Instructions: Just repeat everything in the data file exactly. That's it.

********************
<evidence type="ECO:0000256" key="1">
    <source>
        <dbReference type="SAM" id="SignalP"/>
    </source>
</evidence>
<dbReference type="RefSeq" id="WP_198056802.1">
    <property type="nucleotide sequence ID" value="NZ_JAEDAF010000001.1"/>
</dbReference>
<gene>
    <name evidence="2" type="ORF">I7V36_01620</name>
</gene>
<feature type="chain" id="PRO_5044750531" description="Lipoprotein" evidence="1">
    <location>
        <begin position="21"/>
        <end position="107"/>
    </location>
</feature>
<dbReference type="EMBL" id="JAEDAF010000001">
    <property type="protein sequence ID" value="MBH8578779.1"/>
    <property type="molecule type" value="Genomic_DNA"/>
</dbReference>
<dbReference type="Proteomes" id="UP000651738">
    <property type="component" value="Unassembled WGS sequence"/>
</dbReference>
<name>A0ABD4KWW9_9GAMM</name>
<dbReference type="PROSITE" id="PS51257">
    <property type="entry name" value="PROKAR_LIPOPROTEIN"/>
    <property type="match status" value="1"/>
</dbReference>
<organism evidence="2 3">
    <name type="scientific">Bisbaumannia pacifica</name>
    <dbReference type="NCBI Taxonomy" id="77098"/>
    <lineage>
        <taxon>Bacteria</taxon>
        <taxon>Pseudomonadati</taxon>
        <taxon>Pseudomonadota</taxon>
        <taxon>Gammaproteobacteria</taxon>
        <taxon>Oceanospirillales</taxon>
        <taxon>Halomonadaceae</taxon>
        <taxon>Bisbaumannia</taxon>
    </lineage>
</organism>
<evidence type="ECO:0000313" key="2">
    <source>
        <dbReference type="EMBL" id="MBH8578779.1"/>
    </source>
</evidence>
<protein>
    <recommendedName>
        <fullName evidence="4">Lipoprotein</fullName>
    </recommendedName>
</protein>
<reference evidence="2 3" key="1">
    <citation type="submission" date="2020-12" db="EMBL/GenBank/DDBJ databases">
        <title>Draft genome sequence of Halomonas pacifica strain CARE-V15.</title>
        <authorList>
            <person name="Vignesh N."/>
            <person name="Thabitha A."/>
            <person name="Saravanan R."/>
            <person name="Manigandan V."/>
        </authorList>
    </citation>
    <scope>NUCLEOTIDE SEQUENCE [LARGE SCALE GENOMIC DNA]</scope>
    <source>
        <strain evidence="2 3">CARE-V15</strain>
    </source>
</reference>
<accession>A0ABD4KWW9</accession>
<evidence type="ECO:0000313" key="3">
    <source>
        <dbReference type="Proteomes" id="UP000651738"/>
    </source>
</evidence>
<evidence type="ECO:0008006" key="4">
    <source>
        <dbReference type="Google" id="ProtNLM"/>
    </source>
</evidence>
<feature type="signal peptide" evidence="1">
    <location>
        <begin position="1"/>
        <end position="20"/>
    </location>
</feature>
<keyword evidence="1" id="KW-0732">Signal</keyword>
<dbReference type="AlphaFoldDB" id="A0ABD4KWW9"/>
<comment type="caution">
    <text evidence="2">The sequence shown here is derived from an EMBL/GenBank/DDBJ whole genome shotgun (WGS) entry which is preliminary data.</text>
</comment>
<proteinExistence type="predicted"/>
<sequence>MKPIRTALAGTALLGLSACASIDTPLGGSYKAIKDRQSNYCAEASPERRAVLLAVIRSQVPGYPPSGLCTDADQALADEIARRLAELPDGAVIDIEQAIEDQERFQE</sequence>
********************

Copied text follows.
<evidence type="ECO:0000256" key="1">
    <source>
        <dbReference type="SAM" id="SignalP"/>
    </source>
</evidence>
<dbReference type="RefSeq" id="WP_198056802.1">
    <property type="nucleotide sequence ID" value="NZ_JAEDAF010000001.1"/>
</dbReference>
<gene>
    <name evidence="2" type="ORF">I7V36_01620</name>
</gene>
<feature type="chain" id="PRO_5044750531" description="Lipoprotein" evidence="1">
    <location>
        <begin position="21"/>
        <end position="107"/>
    </location>
</feature>
<dbReference type="EMBL" id="JAEDAF010000001">
    <property type="protein sequence ID" value="MBH8578779.1"/>
    <property type="molecule type" value="Genomic_DNA"/>
</dbReference>
<dbReference type="Proteomes" id="UP000651738">
    <property type="component" value="Unassembled WGS sequence"/>
</dbReference>
<name>A0ABD4KWW9_9GAMM</name>
<dbReference type="PROSITE" id="PS51257">
    <property type="entry name" value="PROKAR_LIPOPROTEIN"/>
    <property type="match status" value="1"/>
</dbReference>
<organism evidence="2 3">
    <name type="scientific">Bisbaumannia pacifica</name>
    <dbReference type="NCBI Taxonomy" id="77098"/>
    <lineage>
        <taxon>Bacteria</taxon>
        <taxon>Pseudomonadati</taxon>
        <taxon>Pseudomonadota</taxon>
        <taxon>Gammaproteobacteria</taxon>
        <taxon>Oceanospirillales</taxon>
        <taxon>Halomonadaceae</taxon>
        <taxon>Bisbaumannia</taxon>
    </lineage>
</organism>
<evidence type="ECO:0000313" key="2">
    <source>
        <dbReference type="EMBL" id="MBH8578779.1"/>
    </source>
</evidence>
<protein>
    <recommendedName>
        <fullName evidence="4">Lipoprotein</fullName>
    </recommendedName>
</protein>
<reference evidence="2 3" key="1">
    <citation type="submission" date="2020-12" db="EMBL/GenBank/DDBJ databases">
        <title>Draft genome sequence of Halomonas pacifica strain CARE-V15.</title>
        <authorList>
            <person name="Vignesh N."/>
            <person name="Thabitha A."/>
            <person name="Saravanan R."/>
            <person name="Manigandan V."/>
        </authorList>
    </citation>
    <scope>NUCLEOTIDE SEQUENCE [LARGE SCALE GENOMIC DNA]</scope>
    <source>
        <strain evidence="2 3">CARE-V15</strain>
    </source>
</reference>
<accession>A0ABD4KWW9</accession>
<evidence type="ECO:0000313" key="3">
    <source>
        <dbReference type="Proteomes" id="UP000651738"/>
    </source>
</evidence>
<evidence type="ECO:0008006" key="4">
    <source>
        <dbReference type="Google" id="ProtNLM"/>
    </source>
</evidence>
<feature type="signal peptide" evidence="1">
    <location>
        <begin position="1"/>
        <end position="20"/>
    </location>
</feature>
<keyword evidence="1" id="KW-0732">Signal</keyword>
<dbReference type="AlphaFoldDB" id="A0ABD4KWW9"/>
<comment type="caution">
    <text evidence="2">The sequence shown here is derived from an EMBL/GenBank/DDBJ whole genome shotgun (WGS) entry which is preliminary data.</text>
</comment>
<proteinExistence type="predicted"/>
<sequence>MKPIRTALAGTALLGLSACASIDTPLGGSYKAIKDRQSNYCAEASPERRAVLLAVIRSQVPGYPPSGLCTDADQALADEIARRLAELPDGAVIDIEQAIEDQERFQE</sequence>